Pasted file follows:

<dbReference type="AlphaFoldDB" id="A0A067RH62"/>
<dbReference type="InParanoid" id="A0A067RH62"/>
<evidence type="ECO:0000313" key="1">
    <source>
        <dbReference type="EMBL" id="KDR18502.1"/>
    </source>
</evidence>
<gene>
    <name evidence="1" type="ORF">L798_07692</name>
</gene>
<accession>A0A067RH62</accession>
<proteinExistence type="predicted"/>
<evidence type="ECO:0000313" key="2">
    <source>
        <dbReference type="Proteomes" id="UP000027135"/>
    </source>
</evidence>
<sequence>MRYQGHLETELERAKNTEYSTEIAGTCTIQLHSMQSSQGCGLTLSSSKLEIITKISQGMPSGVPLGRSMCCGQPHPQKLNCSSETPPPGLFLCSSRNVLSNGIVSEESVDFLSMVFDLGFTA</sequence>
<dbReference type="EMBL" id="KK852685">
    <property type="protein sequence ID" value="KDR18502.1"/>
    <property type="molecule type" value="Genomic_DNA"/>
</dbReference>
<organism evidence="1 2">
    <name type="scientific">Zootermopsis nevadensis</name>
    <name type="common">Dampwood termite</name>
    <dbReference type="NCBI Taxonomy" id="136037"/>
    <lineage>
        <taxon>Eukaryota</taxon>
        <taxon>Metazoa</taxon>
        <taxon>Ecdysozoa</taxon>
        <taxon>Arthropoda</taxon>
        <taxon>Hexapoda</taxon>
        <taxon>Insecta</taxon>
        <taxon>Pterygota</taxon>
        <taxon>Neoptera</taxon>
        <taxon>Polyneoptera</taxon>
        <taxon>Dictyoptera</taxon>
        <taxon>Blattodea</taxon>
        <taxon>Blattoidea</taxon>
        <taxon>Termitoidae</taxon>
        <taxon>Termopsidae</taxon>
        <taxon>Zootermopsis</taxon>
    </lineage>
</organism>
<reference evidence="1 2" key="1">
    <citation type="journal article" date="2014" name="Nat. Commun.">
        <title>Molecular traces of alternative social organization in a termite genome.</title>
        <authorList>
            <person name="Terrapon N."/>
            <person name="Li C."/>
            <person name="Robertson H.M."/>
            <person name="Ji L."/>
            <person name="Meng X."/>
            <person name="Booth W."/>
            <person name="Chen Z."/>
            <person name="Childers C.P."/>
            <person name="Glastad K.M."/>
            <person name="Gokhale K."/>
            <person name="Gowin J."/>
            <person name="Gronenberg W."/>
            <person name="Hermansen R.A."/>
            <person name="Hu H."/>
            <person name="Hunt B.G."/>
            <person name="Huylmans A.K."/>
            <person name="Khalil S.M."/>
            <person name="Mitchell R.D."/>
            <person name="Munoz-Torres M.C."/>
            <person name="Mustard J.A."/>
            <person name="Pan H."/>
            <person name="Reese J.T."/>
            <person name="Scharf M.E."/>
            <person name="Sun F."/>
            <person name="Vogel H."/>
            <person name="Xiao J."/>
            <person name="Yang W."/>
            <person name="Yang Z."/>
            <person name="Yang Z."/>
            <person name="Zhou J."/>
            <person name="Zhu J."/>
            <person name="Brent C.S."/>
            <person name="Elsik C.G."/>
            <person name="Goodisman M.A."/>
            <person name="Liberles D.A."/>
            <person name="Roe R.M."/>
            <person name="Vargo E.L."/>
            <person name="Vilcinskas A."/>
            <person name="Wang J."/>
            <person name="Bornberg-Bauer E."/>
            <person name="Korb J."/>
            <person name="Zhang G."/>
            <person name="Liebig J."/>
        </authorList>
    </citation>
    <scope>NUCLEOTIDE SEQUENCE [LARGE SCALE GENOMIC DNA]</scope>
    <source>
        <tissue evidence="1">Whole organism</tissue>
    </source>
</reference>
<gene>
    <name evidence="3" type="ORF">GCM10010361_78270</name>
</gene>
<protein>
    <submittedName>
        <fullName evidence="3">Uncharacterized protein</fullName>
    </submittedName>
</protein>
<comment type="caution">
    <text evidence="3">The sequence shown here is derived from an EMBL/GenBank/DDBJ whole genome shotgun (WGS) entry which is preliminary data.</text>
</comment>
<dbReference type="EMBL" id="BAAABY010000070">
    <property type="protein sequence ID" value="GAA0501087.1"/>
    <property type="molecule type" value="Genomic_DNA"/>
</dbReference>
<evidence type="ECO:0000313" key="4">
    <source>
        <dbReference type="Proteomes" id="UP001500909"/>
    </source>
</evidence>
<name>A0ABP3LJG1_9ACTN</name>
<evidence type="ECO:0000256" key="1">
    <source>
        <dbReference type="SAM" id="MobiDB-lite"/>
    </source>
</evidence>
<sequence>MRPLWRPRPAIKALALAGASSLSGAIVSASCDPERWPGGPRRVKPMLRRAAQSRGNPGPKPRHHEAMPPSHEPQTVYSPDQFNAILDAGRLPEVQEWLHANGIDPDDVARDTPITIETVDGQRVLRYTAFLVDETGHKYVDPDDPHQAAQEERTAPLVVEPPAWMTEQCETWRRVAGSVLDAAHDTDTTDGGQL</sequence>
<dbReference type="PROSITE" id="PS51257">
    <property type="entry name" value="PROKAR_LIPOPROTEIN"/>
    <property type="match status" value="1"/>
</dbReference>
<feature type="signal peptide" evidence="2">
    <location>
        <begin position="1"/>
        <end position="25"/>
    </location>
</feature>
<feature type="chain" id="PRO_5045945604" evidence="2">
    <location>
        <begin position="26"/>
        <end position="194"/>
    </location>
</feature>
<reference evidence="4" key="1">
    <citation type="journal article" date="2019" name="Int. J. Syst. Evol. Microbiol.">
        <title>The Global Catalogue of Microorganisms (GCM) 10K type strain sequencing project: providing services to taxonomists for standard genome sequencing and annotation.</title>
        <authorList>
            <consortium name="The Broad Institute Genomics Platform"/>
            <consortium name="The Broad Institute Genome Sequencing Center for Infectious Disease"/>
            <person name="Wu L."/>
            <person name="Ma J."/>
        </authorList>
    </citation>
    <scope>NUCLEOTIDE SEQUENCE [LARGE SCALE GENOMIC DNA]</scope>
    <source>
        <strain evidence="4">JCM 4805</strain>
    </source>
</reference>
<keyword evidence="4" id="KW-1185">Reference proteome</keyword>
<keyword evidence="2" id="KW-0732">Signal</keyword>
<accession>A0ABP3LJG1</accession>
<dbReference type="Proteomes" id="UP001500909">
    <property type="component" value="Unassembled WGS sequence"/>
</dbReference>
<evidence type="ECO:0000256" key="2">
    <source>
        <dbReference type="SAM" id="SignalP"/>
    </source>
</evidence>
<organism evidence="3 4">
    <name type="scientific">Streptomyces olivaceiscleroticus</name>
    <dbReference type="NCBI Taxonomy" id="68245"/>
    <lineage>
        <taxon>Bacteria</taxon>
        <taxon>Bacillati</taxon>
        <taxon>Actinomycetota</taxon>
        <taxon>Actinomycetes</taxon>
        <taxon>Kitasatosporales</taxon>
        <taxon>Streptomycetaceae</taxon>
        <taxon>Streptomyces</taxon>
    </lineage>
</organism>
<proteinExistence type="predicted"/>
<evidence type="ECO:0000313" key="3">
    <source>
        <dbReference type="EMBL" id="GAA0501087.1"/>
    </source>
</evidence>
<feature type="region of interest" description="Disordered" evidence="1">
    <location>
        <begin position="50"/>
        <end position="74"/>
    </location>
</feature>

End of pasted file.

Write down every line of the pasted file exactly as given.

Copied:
<dbReference type="AlphaFoldDB" id="A0A067RH62"/>
<dbReference type="InParanoid" id="A0A067RH62"/>
<evidence type="ECO:0000313" key="1">
    <source>
        <dbReference type="EMBL" id="KDR18502.1"/>
    </source>
</evidence>
<gene>
    <name evidence="1" type="ORF">L798_07692</name>
</gene>
<accession>A0A067RH62</accession>
<proteinExistence type="predicted"/>
<evidence type="ECO:0000313" key="2">
    <source>
        <dbReference type="Proteomes" id="UP000027135"/>
    </source>
</evidence>
<sequence>MRYQGHLETELERAKNTEYSTEIAGTCTIQLHSMQSSQGCGLTLSSSKLEIITKISQGMPSGVPLGRSMCCGQPHPQKLNCSSETPPPGLFLCSSRNVLSNGIVSEESVDFLSMVFDLGFTA</sequence>
<dbReference type="EMBL" id="KK852685">
    <property type="protein sequence ID" value="KDR18502.1"/>
    <property type="molecule type" value="Genomic_DNA"/>
</dbReference>
<organism evidence="1 2">
    <name type="scientific">Zootermopsis nevadensis</name>
    <name type="common">Dampwood termite</name>
    <dbReference type="NCBI Taxonomy" id="136037"/>
    <lineage>
        <taxon>Eukaryota</taxon>
        <taxon>Metazoa</taxon>
        <taxon>Ecdysozoa</taxon>
        <taxon>Arthropoda</taxon>
        <taxon>Hexapoda</taxon>
        <taxon>Insecta</taxon>
        <taxon>Pterygota</taxon>
        <taxon>Neoptera</taxon>
        <taxon>Polyneoptera</taxon>
        <taxon>Dictyoptera</taxon>
        <taxon>Blattodea</taxon>
        <taxon>Blattoidea</taxon>
        <taxon>Termitoidae</taxon>
        <taxon>Termopsidae</taxon>
        <taxon>Zootermopsis</taxon>
    </lineage>
</organism>
<reference evidence="1 2" key="1">
    <citation type="journal article" date="2014" name="Nat. Commun.">
        <title>Molecular traces of alternative social organization in a termite genome.</title>
        <authorList>
            <person name="Terrapon N."/>
            <person name="Li C."/>
            <person name="Robertson H.M."/>
            <person name="Ji L."/>
            <person name="Meng X."/>
            <person name="Booth W."/>
            <person name="Chen Z."/>
            <person name="Childers C.P."/>
            <person name="Glastad K.M."/>
            <person name="Gokhale K."/>
            <person name="Gowin J."/>
            <person name="Gronenberg W."/>
            <person name="Hermansen R.A."/>
            <person name="Hu H."/>
            <person name="Hunt B.G."/>
            <person name="Huylmans A.K."/>
            <person name="Khalil S.M."/>
            <person name="Mitchell R.D."/>
            <person name="Munoz-Torres M.C."/>
            <person name="Mustard J.A."/>
            <person name="Pan H."/>
            <person name="Reese J.T."/>
            <person name="Scharf M.E."/>
            <person name="Sun F."/>
            <person name="Vogel H."/>
            <person name="Xiao J."/>
            <person name="Yang W."/>
            <person name="Yang Z."/>
            <person name="Yang Z."/>
            <person name="Zhou J."/>
            <person name="Zhu J."/>
            <person name="Brent C.S."/>
            <person name="Elsik C.G."/>
            <person name="Goodisman M.A."/>
            <person name="Liberles D.A."/>
            <person name="Roe R.M."/>
            <person name="Vargo E.L."/>
            <person name="Vilcinskas A."/>
            <person name="Wang J."/>
            <person name="Bornberg-Bauer E."/>
            <person name="Korb J."/>
            <person name="Zhang G."/>
            <person name="Liebig J."/>
        </authorList>
    </citation>
    <scope>NUCLEOTIDE SEQUENCE [LARGE SCALE GENOMIC DNA]</scope>
    <source>
        <tissue evidence="1">Whole organism</tissue>
    </source>
</reference>
<gene>
    <name evidence="3" type="ORF">GCM10010361_78270</name>
</gene>
<protein>
    <submittedName>
        <fullName evidence="3">Uncharacterized protein</fullName>
    </submittedName>
</protein>
<comment type="caution">
    <text evidence="3">The sequence shown here is derived from an EMBL/GenBank/DDBJ whole genome shotgun (WGS) entry which is preliminary data.</text>
</comment>
<dbReference type="EMBL" id="BAAABY010000070">
    <property type="protein sequence ID" value="GAA0501087.1"/>
    <property type="molecule type" value="Genomic_DNA"/>
</dbReference>
<evidence type="ECO:0000313" key="4">
    <source>
        <dbReference type="Proteomes" id="UP001500909"/>
    </source>
</evidence>
<name>A0ABP3LJG1_9ACTN</name>
<evidence type="ECO:0000256" key="1">
    <source>
        <dbReference type="SAM" id="MobiDB-lite"/>
    </source>
</evidence>
<sequence>MRPLWRPRPAIKALALAGASSLSGAIVSASCDPERWPGGPRRVKPMLRRAAQSRGNPGPKPRHHEAMPPSHEPQTVYSPDQFNAILDAGRLPEVQEWLHANGIDPDDVARDTPITIETVDGQRVLRYTAFLVDETGHKYVDPDDPHQAAQEERTAPLVVEPPAWMTEQCETWRRVAGSVLDAAHDTDTTDGGQL</sequence>
<dbReference type="PROSITE" id="PS51257">
    <property type="entry name" value="PROKAR_LIPOPROTEIN"/>
    <property type="match status" value="1"/>
</dbReference>
<feature type="signal peptide" evidence="2">
    <location>
        <begin position="1"/>
        <end position="25"/>
    </location>
</feature>
<feature type="chain" id="PRO_5045945604" evidence="2">
    <location>
        <begin position="26"/>
        <end position="194"/>
    </location>
</feature>
<reference evidence="4" key="1">
    <citation type="journal article" date="2019" name="Int. J. Syst. Evol. Microbiol.">
        <title>The Global Catalogue of Microorganisms (GCM) 10K type strain sequencing project: providing services to taxonomists for standard genome sequencing and annotation.</title>
        <authorList>
            <consortium name="The Broad Institute Genomics Platform"/>
            <consortium name="The Broad Institute Genome Sequencing Center for Infectious Disease"/>
            <person name="Wu L."/>
            <person name="Ma J."/>
        </authorList>
    </citation>
    <scope>NUCLEOTIDE SEQUENCE [LARGE SCALE GENOMIC DNA]</scope>
    <source>
        <strain evidence="4">JCM 4805</strain>
    </source>
</reference>
<keyword evidence="4" id="KW-1185">Reference proteome</keyword>
<keyword evidence="2" id="KW-0732">Signal</keyword>
<accession>A0ABP3LJG1</accession>
<dbReference type="Proteomes" id="UP001500909">
    <property type="component" value="Unassembled WGS sequence"/>
</dbReference>
<evidence type="ECO:0000256" key="2">
    <source>
        <dbReference type="SAM" id="SignalP"/>
    </source>
</evidence>
<organism evidence="3 4">
    <name type="scientific">Streptomyces olivaceiscleroticus</name>
    <dbReference type="NCBI Taxonomy" id="68245"/>
    <lineage>
        <taxon>Bacteria</taxon>
        <taxon>Bacillati</taxon>
        <taxon>Actinomycetota</taxon>
        <taxon>Actinomycetes</taxon>
        <taxon>Kitasatosporales</taxon>
        <taxon>Streptomycetaceae</taxon>
        <taxon>Streptomyces</taxon>
    </lineage>
</organism>
<proteinExistence type="predicted"/>
<evidence type="ECO:0000313" key="3">
    <source>
        <dbReference type="EMBL" id="GAA0501087.1"/>
    </source>
</evidence>
<feature type="region of interest" description="Disordered" evidence="1">
    <location>
        <begin position="50"/>
        <end position="74"/>
    </location>
</feature>